hey, a girl's gotta sleep sometime ;)

                                                                                                  "please tell me it's healthy!! No one ever eats a tablespoon or two when I make it."
                                                                                                  ~~~~~~~
                                                                                                  as long as you don't go crazy with the oil or tahini, hummus is actually very healthy.

                                                                                          3. re: Laurella

                                                                                            We really liked the "ultimate hummus" from that article in Cooks Illustrated. It is now the #1 most requested dish for us to bring with us to friend's houses.

                                                                                          4. Question on tahini paste -- there is always the choice of roasted or raw. Is one more traditional or better for hummus?

                                                                                            1. Wow, so many responses with good tips. I typically do two cans of chickpeas at a time. I'd never even considered pealing the chick peas. Years ago I used to use tahini but for me it really didn't add much flavour that mattered. I rinse any bean I get in a can and for that matter any frozen veg. . . I think we all get used to the taste of water in our municipality so tend to like the taste better and the goo that comes in some cans of beans scares me. After food processing the chick peas with the lemon juice and salt I split in three batches. One stays plain, one I add garlic, the third gets roasted red peppers. Sometimes I'll throw in some hot pepper rings for some zing. Each batch is processed to the point that you really can't make out the bits of the additions.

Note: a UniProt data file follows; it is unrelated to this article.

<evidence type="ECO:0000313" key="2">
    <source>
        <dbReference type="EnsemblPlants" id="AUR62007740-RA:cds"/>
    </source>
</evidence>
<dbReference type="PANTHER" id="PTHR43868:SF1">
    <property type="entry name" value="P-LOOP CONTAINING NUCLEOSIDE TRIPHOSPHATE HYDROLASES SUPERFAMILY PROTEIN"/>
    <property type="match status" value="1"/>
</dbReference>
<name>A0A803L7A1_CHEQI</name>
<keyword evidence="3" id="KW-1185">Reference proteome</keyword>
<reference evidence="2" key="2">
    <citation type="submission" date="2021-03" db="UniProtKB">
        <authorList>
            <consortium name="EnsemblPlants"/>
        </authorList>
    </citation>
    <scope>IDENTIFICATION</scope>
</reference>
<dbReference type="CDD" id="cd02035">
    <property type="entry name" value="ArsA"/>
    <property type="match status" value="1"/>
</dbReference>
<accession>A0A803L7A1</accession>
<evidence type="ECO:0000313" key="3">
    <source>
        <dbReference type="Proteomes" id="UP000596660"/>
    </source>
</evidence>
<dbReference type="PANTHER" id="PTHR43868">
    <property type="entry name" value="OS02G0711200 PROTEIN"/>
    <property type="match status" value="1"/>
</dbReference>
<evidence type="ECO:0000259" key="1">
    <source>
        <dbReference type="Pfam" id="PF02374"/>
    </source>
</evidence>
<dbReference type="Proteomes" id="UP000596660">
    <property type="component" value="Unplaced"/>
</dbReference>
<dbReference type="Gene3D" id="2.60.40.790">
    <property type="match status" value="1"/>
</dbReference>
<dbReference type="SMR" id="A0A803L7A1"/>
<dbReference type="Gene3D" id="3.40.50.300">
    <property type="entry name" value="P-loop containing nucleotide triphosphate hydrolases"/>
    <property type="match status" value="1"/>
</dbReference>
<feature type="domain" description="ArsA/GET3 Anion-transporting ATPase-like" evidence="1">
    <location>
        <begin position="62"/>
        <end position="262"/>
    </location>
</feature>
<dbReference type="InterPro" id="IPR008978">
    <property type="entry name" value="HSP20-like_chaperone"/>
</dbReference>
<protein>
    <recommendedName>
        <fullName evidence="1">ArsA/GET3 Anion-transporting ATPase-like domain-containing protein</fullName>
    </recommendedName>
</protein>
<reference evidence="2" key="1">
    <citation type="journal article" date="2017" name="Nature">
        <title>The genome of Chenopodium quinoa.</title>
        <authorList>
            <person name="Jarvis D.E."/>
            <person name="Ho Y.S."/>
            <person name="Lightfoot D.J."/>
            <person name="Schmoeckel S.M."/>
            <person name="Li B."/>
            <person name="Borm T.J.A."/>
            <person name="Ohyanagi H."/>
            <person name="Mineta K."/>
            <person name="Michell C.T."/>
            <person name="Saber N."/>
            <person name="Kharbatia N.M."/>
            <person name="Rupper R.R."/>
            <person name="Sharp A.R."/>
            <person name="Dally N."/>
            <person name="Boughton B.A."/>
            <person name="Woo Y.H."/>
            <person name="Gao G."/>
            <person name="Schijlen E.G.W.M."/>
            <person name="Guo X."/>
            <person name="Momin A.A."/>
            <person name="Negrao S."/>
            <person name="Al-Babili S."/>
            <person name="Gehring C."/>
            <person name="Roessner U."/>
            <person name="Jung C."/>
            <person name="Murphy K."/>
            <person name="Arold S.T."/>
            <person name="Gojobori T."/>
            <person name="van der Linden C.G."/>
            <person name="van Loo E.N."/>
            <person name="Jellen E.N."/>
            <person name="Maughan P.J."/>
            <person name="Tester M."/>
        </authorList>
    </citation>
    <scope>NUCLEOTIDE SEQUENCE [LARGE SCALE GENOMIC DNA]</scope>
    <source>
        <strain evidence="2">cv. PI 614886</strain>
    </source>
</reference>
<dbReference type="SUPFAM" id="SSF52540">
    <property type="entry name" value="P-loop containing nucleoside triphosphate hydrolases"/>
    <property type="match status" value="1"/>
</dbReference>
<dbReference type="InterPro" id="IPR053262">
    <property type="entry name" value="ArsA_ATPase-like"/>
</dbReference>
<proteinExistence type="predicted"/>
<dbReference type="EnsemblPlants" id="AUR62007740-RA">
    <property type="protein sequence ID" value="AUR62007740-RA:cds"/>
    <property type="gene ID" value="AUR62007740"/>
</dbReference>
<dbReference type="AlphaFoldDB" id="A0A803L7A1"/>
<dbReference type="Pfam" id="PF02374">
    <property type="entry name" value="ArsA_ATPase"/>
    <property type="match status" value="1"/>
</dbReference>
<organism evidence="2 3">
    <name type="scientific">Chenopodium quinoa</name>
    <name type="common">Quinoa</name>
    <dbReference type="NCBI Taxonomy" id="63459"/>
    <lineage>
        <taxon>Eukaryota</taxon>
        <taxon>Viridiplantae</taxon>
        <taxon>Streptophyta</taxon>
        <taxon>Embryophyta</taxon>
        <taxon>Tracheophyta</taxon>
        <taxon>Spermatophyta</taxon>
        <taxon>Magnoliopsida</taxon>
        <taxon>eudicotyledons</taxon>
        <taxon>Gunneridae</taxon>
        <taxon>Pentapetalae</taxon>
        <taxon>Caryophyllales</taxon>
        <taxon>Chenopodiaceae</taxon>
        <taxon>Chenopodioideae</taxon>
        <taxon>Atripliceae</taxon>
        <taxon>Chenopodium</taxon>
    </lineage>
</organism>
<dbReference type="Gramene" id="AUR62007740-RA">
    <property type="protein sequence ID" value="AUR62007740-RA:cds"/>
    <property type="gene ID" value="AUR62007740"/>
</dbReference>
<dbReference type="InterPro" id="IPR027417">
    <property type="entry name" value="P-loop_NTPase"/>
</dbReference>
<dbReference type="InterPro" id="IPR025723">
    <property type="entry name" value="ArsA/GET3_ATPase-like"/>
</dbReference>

1. If we're going though all the different variations of hummus, then add; roasted red pepper hummus, roasted garlic hummus, black bean hummus, spinach hummus, kalamata olive hummus , and sun dried tomato hummus.